Note: This code takes much longer to upload versus a typical Arduino Uno. BE PATIENT!

Once the code is done uploading, open up the Serial Monitor. Click the magnifying glass in the top right corner or navigate to Tools >> Serial Monitor.

You should see the following printout:

wemos wifi controlled robot using l298n

Copy the IP address (in my case it’s 192.168.2.107) and paste it into an Internet Browser. This is the webpage that is generated at that IP address.

It’s the moment of truth! Time to test out the connectivity. Make sure you prop your robot up if it is on a table, or it will go flying off. Once it’s propped up, feel free to click the control buttons to try out the RC features of this Wifi-enabled robot!

wemos wifi controlled robot using l298n

You can also unplug the USB cable from your computer, place the robot on the ground, and run your mobile robot off of batteries. The webpage will be active so long as your robot is 1) powered on and 2) connected to your home network/router.

Feel free to try out driving the robot from your wifi-connected smartphone or laptop browser page! Connectivity appears to be real-time, and it’s actually quite fun to drive around!

Step 6 – It works, now what?

This is actually a really good starting point for your Wifi-controlled robot projects. While I’m sure you’re creative and can think of at least 10 improvements, here are my top 5 recommendations for where to go with this:

  • Control the type of turn the robot makes. For example, make a 90-degree turn or 45-degree turn. Use either a text input box, form, or pre-programmed button to send commands to the robot.
  • Customize the Robot outputs to be visually appealing. Instead of printing out a text that says ON or OFF and a direction, find a way to visually represent this data on the screen.
  • Control the motor speed. You’ll probably have to remove the jumper pins on the L298N motor controller and utilize the analogWrite feature.
  • Host the webpage on a WWW website rather than your home network. Then call up a friend and have them drive your robot around from their house. I’m actually tempted to try this. I’ll keep you posted if I actually go through with it. 😉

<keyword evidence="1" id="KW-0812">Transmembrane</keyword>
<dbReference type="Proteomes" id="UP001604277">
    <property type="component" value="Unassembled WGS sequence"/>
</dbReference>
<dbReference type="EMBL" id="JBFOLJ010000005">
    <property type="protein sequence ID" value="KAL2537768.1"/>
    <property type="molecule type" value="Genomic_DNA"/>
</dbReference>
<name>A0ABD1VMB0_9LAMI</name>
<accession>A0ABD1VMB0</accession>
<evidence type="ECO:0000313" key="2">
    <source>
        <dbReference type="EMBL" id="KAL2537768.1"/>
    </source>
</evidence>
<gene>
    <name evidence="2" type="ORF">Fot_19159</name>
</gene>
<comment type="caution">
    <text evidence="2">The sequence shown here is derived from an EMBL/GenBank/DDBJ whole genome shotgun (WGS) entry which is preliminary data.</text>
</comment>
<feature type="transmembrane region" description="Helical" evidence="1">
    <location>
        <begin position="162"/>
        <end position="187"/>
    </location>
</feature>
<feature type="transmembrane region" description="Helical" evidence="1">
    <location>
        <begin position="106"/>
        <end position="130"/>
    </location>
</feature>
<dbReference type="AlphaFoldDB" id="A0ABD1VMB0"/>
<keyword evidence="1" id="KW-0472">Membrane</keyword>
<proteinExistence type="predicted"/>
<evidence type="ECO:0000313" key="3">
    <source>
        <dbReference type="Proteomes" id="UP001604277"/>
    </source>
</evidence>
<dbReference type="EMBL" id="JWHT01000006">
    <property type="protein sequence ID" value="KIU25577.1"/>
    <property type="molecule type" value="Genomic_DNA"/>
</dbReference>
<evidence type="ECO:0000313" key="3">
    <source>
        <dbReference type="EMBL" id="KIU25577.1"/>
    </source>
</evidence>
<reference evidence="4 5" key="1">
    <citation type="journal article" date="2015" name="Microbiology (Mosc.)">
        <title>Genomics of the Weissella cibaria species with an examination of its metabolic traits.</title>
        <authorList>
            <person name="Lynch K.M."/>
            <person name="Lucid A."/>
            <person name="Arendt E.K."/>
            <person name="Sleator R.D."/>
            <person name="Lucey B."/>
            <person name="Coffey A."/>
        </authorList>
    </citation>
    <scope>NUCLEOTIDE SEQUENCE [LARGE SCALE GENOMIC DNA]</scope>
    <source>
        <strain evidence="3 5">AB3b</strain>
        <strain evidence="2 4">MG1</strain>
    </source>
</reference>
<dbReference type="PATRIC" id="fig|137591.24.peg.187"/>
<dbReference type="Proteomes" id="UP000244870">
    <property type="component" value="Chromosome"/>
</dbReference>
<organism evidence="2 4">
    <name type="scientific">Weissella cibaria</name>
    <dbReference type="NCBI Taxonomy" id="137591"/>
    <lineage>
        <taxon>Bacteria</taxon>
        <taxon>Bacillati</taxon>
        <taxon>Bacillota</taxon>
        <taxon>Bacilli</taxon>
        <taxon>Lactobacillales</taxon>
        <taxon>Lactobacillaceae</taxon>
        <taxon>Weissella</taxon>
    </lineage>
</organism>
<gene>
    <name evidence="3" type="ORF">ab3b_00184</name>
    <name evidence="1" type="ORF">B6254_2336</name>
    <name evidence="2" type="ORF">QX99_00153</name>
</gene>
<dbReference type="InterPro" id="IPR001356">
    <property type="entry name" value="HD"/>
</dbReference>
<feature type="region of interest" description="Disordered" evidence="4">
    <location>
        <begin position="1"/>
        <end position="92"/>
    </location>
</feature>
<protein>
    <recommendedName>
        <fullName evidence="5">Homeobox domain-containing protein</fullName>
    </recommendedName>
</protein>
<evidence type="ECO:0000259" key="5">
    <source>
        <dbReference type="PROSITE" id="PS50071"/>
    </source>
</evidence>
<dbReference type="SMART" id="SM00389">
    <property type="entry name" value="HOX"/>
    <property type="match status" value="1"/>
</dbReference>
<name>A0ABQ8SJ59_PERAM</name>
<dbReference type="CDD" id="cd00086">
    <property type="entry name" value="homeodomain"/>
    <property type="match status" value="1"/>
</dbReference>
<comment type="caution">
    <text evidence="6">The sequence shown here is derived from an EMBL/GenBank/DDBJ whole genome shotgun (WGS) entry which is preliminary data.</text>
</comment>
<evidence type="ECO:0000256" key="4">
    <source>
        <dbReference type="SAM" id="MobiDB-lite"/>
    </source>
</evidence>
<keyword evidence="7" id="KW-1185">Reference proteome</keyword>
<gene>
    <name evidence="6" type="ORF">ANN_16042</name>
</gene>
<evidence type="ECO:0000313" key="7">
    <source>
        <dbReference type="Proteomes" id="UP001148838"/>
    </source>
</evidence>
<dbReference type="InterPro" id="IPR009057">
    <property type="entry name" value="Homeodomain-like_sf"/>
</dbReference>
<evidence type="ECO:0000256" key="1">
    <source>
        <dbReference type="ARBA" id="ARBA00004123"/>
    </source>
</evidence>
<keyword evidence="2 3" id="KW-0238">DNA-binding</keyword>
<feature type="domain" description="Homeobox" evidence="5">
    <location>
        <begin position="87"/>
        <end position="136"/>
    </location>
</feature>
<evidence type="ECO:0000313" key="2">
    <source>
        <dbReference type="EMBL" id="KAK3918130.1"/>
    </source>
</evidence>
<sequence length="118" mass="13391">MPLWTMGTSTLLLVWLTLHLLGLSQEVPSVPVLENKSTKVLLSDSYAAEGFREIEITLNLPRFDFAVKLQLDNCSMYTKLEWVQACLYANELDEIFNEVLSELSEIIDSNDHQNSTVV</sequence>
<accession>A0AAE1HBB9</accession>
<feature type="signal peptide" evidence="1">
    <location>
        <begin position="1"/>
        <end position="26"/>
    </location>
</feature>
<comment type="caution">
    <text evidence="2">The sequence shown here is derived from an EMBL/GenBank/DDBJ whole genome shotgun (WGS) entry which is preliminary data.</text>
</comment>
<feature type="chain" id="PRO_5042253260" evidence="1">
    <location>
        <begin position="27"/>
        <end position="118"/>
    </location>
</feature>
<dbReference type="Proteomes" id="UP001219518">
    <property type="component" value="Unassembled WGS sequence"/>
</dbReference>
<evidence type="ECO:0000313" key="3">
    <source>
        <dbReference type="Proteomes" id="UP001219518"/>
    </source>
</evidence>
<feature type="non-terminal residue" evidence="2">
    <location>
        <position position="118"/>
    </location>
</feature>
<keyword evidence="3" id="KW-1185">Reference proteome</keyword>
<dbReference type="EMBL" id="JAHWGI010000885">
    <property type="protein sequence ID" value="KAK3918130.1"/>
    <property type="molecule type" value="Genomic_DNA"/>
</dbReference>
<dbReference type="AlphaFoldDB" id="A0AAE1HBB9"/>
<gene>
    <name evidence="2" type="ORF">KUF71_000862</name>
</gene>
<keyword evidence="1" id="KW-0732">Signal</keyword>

• Clean up the webpage by generating it in PHP or a separate HTML file. I’ve seen examples of using PHP and a CSV file to write and read values for commands. Might be something I look into for the future and ease of reusability for this code.

 

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What did you think of this tutorial? IMO, it’s been probably the coolest thing I’ve worked on as of late 😉

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6 comments

  1. Great tutorial, unfortunately, the link to the wiring diagram -> https://smartmodules.ru/image/catalog/blogimg/pinout/wemos-d1-mini-pinout.png is not valid anymore. Would you mind updating the link?
    And the search for “ESP8266com” in the library manager returns no results.
    Thank you!

    1. Liz Miller

      Thanks for letting us know, Iwan. The link has been fixed. Good luck! ~Liz from Learn Robotics

  2. Cecil Moore

    Thank you for posting your video And I like your project I am doing one of my own using a wheelchair for a robot platform i have been looking all over for a code just like this thanks again

    1. Liz Miller

      You’re welcome Cecil! Your wheelchair robot project sounds like a lot of fun! Do share when you’re finished!

      1. Cecil Moore

        can I modify your code to give motor speed control ? If someone has done this already please let me know.
        Thanks again

        1. Liz Miller

          Cecil, absolutely. I’ve written a library for the Arduino Uno using the L298N, which you can find here. Feel free to leave a link to your Github with the updates, or fork the Create library and add your changes. Should be as easy as using analogWrite(…) for the Enable Pins… presuming that you’ve enabled both pins in your configuration. Let me know how it goes!